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SINCE 1877, when the Lord Chief Justice of England in his charge to the jury pronounced the discovery of Malthus to be an irrefragable truth, a vast amount of literature has appeared upon the population question. The conclusion come to by many of the most recent writers has been in accord with that pithy expression of John Stuart Mill, where he says: “Every one has a right to live. We will suppose this granted. But no one has a right to bring children into life to be supported by other people. Whoever means to stand upon the first of these rights must renounce all pretension to the last." Mr. Cotter Morison, a distinguished writer, says, in his work entitled The Service of Man: “The criminality of producing children whom one has no reasonable probability of being able to keep, must in time be seen in its true light, as one of the most unsocial and selfish proceedings of which a man nowadays is capable. If only the devastating torrent of children could be arrested for a few years, it would bring untold relief.” Sir William Windeyer, of New South Wales, in a judgment delivered in 1888, concerning a Malthusian work, says: It is idle to preach to the masses the necessity of deferred marriage and of a celibate life during the heyday of passion. To use and not abuse, to direct and control in its operation any God-given faculty, is the true aim of man, the true object of all morality.” The Rev. Mr. Whatham, in a pamphlet entitled Neo-Malthusianism, says: “It becomes the duty of every thoughtful man and woman to think out some plan to stop or even check this advancing tide of desolation ; and the only plan, to my thinking, that is at all workable is artificial prevention of child-birth." Professor Mantegazza, Senator of Italy, says, in his Elements of Hygiene, to those affected with hereditary diseases: “Love, but do not beget children.” The Rev. Mr. Haweis says, in Winged Words : “ Overpopulation is one of the problems of the age. The old blessing of “increase and multiply,' suitable for a sparsely peopled land, has become the great curse of our crowded centres.” Mr. Montague Cookson says: "The limitation of the family is as much the duty of married persons as the observance of chastity is the duty of those who remain unmarried.” Professor Huxley, the Bishop of Manchester, Mr. Leonard Courtney, Dr. William Ogle, and the Archbishop of Canterbury have all recently endorsed the truth of the Malthusian law of population, which, as Mr. Elley Finch has truly said, “is, in company with the Newtonian law of gravitation, the most important discovery ever made.”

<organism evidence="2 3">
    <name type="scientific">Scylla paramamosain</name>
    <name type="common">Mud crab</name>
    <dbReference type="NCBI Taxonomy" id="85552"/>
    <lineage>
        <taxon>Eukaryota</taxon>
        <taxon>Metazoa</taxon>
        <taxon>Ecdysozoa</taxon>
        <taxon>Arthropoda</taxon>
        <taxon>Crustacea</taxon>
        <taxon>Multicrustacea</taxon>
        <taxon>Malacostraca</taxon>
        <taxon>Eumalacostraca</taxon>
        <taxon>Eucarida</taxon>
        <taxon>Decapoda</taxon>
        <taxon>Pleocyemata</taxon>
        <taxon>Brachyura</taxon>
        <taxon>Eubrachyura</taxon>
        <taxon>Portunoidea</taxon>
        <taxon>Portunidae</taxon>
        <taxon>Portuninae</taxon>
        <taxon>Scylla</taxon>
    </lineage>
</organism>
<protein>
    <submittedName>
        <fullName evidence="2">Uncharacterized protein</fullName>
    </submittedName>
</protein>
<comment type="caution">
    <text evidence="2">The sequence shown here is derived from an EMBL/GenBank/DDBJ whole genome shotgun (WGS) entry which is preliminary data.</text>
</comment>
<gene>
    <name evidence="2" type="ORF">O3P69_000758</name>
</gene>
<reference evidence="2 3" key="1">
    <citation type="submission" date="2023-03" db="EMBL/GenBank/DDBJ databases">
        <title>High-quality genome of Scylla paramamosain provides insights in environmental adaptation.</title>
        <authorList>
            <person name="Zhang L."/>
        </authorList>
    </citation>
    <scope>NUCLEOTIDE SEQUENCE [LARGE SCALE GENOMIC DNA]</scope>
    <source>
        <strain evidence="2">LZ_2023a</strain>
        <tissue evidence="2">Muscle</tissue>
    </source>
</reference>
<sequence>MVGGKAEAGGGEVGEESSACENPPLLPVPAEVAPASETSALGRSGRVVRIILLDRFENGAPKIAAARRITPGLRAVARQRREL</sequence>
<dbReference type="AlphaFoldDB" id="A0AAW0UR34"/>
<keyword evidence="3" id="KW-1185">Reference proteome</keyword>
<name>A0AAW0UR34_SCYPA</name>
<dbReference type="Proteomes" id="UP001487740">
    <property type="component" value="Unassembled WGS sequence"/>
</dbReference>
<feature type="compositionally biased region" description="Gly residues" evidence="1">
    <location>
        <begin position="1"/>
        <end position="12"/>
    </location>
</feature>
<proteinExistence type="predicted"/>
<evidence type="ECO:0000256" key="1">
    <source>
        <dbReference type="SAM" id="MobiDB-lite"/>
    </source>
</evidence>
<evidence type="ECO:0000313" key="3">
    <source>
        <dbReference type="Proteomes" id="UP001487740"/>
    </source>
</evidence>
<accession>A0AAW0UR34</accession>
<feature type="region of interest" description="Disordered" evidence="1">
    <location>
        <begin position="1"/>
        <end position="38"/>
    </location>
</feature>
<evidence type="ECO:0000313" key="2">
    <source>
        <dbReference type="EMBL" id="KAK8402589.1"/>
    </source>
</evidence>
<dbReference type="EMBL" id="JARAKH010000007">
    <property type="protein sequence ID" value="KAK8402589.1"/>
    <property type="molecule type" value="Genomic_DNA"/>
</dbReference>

CHARLES R. DRYSDALE, M.D. 23 Sackville-street, Piccadilly Tondon, T. October, 1892.